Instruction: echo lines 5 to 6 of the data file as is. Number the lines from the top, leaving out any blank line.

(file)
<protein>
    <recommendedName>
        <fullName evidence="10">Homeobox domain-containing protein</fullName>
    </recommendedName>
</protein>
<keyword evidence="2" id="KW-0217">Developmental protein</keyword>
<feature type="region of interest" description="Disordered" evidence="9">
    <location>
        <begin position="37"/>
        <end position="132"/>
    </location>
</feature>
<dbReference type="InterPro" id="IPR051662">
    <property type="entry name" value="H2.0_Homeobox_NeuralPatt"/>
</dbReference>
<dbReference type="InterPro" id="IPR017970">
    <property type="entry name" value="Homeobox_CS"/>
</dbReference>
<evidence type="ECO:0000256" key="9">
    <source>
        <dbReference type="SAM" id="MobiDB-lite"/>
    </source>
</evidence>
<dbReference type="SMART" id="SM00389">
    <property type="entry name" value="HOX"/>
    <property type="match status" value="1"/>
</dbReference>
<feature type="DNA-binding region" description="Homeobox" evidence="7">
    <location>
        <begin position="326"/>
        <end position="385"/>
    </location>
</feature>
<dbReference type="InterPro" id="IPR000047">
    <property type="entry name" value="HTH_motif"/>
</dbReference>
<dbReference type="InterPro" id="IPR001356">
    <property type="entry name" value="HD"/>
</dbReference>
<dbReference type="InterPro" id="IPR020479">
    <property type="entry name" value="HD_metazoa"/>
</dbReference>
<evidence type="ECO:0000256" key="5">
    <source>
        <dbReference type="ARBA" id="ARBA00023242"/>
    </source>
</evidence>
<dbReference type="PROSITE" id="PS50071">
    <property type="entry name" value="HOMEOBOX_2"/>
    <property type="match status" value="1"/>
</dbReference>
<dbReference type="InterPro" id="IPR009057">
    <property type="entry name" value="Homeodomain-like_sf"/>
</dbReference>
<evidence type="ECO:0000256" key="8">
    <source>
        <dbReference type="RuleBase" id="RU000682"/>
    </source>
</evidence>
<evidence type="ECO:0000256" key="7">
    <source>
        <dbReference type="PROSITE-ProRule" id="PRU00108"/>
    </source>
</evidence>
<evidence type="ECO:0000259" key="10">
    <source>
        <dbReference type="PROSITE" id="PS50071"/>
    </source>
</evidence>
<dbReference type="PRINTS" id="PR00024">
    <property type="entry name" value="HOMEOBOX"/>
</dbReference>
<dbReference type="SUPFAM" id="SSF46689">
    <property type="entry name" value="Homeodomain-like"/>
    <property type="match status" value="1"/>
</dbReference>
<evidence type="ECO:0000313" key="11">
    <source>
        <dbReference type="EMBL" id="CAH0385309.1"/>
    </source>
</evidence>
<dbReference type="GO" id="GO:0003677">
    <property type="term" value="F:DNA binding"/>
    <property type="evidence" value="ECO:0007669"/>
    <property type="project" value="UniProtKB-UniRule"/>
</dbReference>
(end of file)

</protein>
<keyword evidence="2" id="KW-0217">Developmental protein</keyword>